Could we not just train the incumbent to boost his or her stratum? This is where the political incorrectness of the Jaques findings comes in – the answer is ‘no’. So much for the notion of equal opportunity. According to Jaques, we are born and shaped as children into our stratum (authors like Malcolm Gladwell agree, see his book, Outliers).
While we smarten up with age and experience, we will likely remain within our stratum permanently. The only way to boost one’s stratum in adulthood is by transformational learning, via what the Harvard Business Review once referred to as ‘leadership crucibles’. However, this is not the type of education an organisation can administer to its managers.
So, what should you do once you take a critical look at your organisation and notice that you have wrong people in certain roles? To begin with, start utilising requisite organisation principles in your recruitment process. If you have a vacant managerial position, assess its stratum (there are methods to do so) and then test the candidates to see whether they align. If you adopt this practice, your organisation will progressively be restructured into a more productive enterprise.
But, what about the current team? Should you test their stratum? I would advise against it. Restrict your initial actions to just assessing the roles, to know what stratum each position requires.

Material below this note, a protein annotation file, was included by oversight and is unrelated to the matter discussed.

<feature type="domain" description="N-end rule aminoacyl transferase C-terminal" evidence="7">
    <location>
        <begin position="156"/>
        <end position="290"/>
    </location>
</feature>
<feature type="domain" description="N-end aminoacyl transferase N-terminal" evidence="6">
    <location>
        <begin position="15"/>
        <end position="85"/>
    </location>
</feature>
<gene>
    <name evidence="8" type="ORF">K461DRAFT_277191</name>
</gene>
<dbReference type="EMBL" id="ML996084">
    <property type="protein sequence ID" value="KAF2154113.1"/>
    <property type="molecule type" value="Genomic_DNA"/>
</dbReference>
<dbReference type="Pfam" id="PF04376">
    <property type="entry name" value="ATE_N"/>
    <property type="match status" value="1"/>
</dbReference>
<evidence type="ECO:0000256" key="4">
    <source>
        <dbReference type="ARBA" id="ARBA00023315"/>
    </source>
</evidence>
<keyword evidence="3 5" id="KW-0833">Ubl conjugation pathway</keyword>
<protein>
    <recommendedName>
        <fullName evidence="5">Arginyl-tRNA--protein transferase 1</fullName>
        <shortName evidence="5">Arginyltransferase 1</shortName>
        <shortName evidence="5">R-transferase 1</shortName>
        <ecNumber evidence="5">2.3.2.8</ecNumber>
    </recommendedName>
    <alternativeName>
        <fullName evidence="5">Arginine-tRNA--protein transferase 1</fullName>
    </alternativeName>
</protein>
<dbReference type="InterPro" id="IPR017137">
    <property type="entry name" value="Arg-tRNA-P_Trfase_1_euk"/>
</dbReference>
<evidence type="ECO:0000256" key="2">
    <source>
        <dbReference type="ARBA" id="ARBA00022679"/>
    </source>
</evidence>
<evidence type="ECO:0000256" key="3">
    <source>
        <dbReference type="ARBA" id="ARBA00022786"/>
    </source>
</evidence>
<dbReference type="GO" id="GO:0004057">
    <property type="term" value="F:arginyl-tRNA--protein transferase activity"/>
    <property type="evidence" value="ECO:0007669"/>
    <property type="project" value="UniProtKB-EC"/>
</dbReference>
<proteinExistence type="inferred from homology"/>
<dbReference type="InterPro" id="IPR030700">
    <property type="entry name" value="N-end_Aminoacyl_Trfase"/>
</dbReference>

Then observe your team. Those under continuing stress are most likely of an insufficient stratum for the job, while those continually frustrated are bigger than their position. Once you begin to see such patterns, start to move people gradually around, to achieve a better overall stratum architecture in your business.
Turning your business into a requisite organisation takes years. So, unfortunately, there is no silver bullet. Becoming aware of requisite organisation concepts and putting them to use within your business is a long-term plan.
Retailers often think that they do not have time for such enduring projects. But if you focus on improving your business for the long-term, sooner or later that improvement will arrive. And, you will leave your competitors in your rear view mirror.
This article was first published by Inside Retail, Australia’s leading retail trade publication.